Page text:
43 The jurisdictional provision based on the child’s habitual residence is Family Law Act, SBC 2011, c 25, s 74(2)(a).

44 2018 BCSC 853.

45 Hague Convention on the Civil Aspects of Child Abduction, 25 October 1980, Can TS 1983 No 35, 19 ILM 1501 [Hague Child Abduction Convention], implemented in Ontario by Children’s Law Reform Act, RSO 1990, c C.12, s 46(2).

46 2018 NSCA 90.

47 2018 MBQB 176.

48 Hague Child Abduction Convention, supra note 45, art 13(1)(a) and (b), respectively.

49 2018 BCSC 1691.

50 The power to order the return of a child to a country from which it has been wrongfully removed is in the Family Law Act, SBC 2011, c 25, s 77. The provisions are couched in the terminology of the Hague Child Abduction Convention, supra note 45.

51 Leave to appeal to SCC refused, 38331 (28 March 2019).

52 RSO 1990, c S.5.

53 Ibid, s 138.3.

54 A reporting issue is, basically, an Ontario corporation whose securities are publicly traded, or a non-Ontario corporation whose securities are traded on an exchange in Ontario (ibid, s 1(1) “reporting issuer”).

55 Ibid, s 138.1 “responsible issuer,” para (b).

56 2018 QCCS 4115.

57 Autorisation de pourvoi à la CSC refusée, 38040 (30 août 2018).

58 Art 3093 contains the choice of law rule (custody is governed by the law of the child’s domicile) and art 3142 the jurisdiction rule (Quebec authorities have jurisdiction to decide on custody provided the child is domiciled in Quebec).

59 Art 80 CcQ.

60 Hague Child Abduction Convention, supra note 45.

61 2018 QCCS 736.

62 Art 3139 CcQ: “Where a Quebec authority has jurisdiction on the principal demand, it also has jurisdiction to rule on an incidental demand or a cross-demand.”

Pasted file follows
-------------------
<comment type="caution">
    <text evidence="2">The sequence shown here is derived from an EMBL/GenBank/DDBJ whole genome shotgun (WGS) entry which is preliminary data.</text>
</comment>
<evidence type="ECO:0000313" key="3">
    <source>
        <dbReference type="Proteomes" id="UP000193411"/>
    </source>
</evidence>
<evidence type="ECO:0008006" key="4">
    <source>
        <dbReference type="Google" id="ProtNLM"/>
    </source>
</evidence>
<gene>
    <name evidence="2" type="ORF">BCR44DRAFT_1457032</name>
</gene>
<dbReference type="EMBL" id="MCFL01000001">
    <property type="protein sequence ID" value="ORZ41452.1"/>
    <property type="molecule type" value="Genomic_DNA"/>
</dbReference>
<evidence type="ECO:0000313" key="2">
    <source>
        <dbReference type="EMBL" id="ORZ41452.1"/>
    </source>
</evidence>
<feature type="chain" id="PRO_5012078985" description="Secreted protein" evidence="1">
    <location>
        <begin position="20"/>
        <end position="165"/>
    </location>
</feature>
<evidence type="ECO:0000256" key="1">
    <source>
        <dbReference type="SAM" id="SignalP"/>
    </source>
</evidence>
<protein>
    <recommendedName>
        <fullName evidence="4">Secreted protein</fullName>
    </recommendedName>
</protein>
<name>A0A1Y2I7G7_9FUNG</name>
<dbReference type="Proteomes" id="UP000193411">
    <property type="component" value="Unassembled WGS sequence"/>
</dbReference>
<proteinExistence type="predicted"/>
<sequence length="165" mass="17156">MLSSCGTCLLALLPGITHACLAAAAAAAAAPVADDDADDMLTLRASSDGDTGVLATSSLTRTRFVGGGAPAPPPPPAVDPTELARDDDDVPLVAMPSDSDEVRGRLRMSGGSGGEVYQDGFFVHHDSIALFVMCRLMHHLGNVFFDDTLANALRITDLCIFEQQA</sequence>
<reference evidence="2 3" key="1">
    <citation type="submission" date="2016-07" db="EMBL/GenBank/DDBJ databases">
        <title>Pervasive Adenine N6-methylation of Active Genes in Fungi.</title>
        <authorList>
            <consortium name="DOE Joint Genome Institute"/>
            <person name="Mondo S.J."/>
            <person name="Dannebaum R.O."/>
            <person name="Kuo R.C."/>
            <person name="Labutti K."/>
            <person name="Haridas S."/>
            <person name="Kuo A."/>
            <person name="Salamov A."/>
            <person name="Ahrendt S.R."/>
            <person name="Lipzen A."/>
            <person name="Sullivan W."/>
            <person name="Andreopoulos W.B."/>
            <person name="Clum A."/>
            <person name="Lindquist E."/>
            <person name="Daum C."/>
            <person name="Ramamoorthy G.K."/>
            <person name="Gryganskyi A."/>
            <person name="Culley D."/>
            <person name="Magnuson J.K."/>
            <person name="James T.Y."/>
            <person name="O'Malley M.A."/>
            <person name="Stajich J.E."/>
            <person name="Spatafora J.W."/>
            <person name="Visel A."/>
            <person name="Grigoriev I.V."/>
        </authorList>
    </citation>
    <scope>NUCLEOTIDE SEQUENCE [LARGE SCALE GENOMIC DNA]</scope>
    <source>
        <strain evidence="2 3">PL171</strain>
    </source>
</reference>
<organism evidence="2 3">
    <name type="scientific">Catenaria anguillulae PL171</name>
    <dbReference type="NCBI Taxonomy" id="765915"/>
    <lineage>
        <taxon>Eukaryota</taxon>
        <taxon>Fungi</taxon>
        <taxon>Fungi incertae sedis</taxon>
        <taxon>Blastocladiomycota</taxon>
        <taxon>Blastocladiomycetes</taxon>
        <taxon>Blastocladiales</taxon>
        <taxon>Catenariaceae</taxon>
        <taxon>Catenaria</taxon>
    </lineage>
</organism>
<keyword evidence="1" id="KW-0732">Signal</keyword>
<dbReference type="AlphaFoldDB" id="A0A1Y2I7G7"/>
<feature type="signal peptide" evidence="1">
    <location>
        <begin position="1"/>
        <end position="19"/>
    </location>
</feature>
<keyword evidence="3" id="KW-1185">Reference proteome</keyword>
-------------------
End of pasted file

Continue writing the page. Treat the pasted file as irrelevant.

63 Autorisation de pourvoi à la CA Qc refusée, 2018 QCCA 1993.

64 Selon l’article 3148(3) les tribunaux québécois peuvent se saisir d’une action personnelle à caractère patrimonial quand l’une ou l’autre des quatre conditions suivantes est remplie : (a) la faute reprochée au défendeur a été commise au Québec; (b) le demandeur a subi un préjudice au Québec; (c) un fait générateur de préjudice s’est produit au Québec; ou (d) l’une des obligations découlant d’un contrat devait y être exécutée.

65 2018 QCCS 546.

66 2018 QCCA 1998.

67 2018 QCCS 3458.

68 2018 QCCS 2701.

69 2018 QCCS 3733.

70 Autorisation de pourvoi à la CA Qc refusée, 2018 QCCA 1560; autorisation de pourvoi à la CSC refusée, 38411 (21 mars 2019).

71 CQLR, c C-25.01.

72 2018 QCCS 107.

73 RRO 1990, Reg 194, r 17.05(3).

74 Hague Convention on the Service Abroad of Judicial and Extrajudicial Documents in Civil or Commercial Matters, 15 November 1965, 658 UNTS 163 (entered into force 10 February 1969) [Hague Service Convention].

75 Ibid, art 10.

76 Art 3 requires that the request must be made by the “authority,” which in Ontario is the Ministry of the Attorney General, or by a “judicial officer competent under the law of the State in which the documents originate.” The court held that the applicant’s lawyer was such a judicial officer.

77 2018 ONSC 1979.

78 2018 ONSC 3350.

79 2018 ONSC 3901.

80 Ibid.

81 Limitations Act, 2002, SO 2002, c 24, s 5(1)(a)(iv) (defining when a claim is discovered).

82 Criminal Code, RSC 1985, c C-46, s 347.

83 RSBC 1996, c 155, s 1(1).

84 RSBC 1996, c 78, Part 2.

85 Ibid, s 29(6)(a)(i).

86 Ibid, s 29(6)(b).

87 Ibid, s 29(6)(d).

88 Ibid, s 29(6)(f).

89 Ibid, s 29(6)(g).

90 2018 QCCA 1532.

91 2017 QCCS 430, noté dans Joost Blom, “Jurisprudence canadienne en matière de droit international privé en 2017” (2017) 55 ACDI 598 aux pp 635–36.

92 [1994] 3 SCR 1022.

93 Limitations Act, RSA 2000, c L-12, s 2(2).

94 Das v George Weston Ltd, 2017 ONSC 4129, noted in Blom (2017), supra note 36 at 638.

95 Minera Aquiline Argentina SA v IMA Exploration Inc, 2006 BCSC 1102 at para 185, aff’d 2007 BCCA 319, leave to appeal to SCC refused, 32211 (20 December 2007).

96 Leave to appeal to SCC refused, 38235 (14 February 2019).

97 The second paragraph of article 3111 reads, “Where a juridical act contains no foreign element, it remains nevertheless subject to the mandatory provisions of the law of the State which would apply in the absence of a designation.” It is a proviso to the first paragraph, according to which a juridical act, whether or not it contains any foreign element, is governed by the law expressly or impliedly designated in the act.